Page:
St. Wilfrid and the Makers of England


Based on a talk by Edmund Matyjaszek for the 1300th anniversary of the death of St. Wilfrid and local research by Peter Clarke

 

This year marks the 1300th anniversary of the death of a figure familiar to us on the Isle of Wight. That figure was St Wilfrid, (A.D. 634-709). Bishop, missionary, controversialist, and also son of a Northumbrian thegn, so, in the Anglo-Saxon world, of noble birth, an aristocrat; Wilfrid (634-709) is one of England’s greatest and most controversial Saints. He directly influenced the move away from Celtic to the more orderly Roman church practices and is best known for championing and winning the case for the Roman, as opposed to the Celtic method of calculating the date of Easter at the famous Synod of Whitby in 664. He became Bishop of York with a See covering the whole of Northumbria, built magnificent stone churches at Ripon and Hexham and completed and restored the stone church at York started by the newly converted king Edwin.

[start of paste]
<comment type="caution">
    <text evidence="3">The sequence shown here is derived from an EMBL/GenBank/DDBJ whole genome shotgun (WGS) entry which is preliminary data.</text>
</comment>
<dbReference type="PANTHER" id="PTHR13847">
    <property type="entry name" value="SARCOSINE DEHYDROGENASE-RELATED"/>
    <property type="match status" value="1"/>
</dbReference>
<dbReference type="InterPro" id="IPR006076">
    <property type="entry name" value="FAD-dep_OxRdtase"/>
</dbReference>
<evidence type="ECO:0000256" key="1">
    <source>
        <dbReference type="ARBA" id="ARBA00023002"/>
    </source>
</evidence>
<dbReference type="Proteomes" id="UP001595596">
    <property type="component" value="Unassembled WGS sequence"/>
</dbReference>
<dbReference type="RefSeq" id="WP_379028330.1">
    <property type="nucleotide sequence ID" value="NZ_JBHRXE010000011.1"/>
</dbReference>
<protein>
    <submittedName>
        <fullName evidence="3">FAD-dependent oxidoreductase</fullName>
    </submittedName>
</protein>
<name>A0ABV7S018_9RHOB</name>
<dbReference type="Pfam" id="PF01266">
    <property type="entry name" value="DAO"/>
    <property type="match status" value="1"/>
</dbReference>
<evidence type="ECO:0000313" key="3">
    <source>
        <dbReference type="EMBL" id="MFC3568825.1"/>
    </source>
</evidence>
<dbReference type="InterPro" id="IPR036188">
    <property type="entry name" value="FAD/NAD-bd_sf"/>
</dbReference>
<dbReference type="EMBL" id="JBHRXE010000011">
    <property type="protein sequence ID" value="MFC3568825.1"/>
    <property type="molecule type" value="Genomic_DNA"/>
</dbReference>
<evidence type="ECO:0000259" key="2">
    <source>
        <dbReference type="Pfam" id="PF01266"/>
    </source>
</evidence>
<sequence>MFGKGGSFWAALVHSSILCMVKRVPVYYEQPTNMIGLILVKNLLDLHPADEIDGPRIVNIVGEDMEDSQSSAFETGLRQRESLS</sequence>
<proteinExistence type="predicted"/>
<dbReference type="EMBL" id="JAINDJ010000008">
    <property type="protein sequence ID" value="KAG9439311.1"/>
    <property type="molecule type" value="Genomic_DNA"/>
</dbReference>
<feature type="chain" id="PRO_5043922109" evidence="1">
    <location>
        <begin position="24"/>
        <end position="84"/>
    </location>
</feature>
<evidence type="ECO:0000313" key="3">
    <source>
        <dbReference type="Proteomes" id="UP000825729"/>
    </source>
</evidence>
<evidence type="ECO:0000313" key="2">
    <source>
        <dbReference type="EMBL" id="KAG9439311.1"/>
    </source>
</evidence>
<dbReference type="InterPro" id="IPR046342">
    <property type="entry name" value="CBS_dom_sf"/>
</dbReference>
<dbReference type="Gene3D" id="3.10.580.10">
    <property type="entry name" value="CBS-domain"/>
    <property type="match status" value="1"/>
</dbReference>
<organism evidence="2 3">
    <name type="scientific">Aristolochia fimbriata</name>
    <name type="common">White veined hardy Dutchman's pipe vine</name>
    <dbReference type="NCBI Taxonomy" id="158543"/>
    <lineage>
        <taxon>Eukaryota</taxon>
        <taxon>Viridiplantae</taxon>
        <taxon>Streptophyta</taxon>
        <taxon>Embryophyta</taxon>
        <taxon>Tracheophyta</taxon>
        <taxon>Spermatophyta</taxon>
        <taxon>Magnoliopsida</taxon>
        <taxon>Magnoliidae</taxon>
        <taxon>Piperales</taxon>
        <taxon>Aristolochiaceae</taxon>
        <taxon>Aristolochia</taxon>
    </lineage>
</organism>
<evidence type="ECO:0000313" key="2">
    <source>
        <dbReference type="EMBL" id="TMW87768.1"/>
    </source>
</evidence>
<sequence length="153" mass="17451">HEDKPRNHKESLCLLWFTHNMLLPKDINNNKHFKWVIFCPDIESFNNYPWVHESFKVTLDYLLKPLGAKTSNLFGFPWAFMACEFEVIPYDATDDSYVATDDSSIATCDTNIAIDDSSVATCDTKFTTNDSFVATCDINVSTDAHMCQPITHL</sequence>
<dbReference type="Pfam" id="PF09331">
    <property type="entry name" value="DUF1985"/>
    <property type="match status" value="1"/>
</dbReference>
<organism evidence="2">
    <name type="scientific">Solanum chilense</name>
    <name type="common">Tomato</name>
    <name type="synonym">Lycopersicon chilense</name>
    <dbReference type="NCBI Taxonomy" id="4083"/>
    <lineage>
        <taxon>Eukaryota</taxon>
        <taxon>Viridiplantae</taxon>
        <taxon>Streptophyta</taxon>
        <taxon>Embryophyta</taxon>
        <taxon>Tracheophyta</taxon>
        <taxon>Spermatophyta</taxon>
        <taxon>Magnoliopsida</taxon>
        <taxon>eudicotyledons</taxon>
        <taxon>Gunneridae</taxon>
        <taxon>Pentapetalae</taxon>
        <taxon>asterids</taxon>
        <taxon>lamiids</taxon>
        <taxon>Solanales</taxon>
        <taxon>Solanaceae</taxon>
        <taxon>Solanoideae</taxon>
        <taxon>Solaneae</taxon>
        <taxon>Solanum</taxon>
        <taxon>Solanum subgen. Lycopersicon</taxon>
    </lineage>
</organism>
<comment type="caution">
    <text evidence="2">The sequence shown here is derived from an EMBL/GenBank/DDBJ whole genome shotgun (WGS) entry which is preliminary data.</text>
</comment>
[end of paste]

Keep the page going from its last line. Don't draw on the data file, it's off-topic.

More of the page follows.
It was on the east and approachable side of the Isle of Wight that he would have landed, and the church in Brading – then a port – has always been given precedence as his foundation, Indeed, the spacious and roomy St Mary’s at Brading still breathes an innate dignity and presence within its pre-Reformation stones as of a mother church. Thus, Brading can claim to be “the Canterbury of the Isle of Wight

 

This date of 686 has been taken as the point from which the island became Christian, although the Anglo-Saxon Chronicle recalls that in A.D 661, “Eoppa, the priest, at the command of Wilfred and king Wulfhere, was the first to bring Christianity to the inhabitants of the Isle of Wight“. No doubt also, in Roman times, and after there were Christians here, but it was the conquest of the island by Caedwalla, who may have had as his spiritual adviser Wilfrid, then disputed Bishop of York and so in temporary exile from his diocese, and Wilfrid’s work on the island that gave Christianity roots that have to this day not dried up.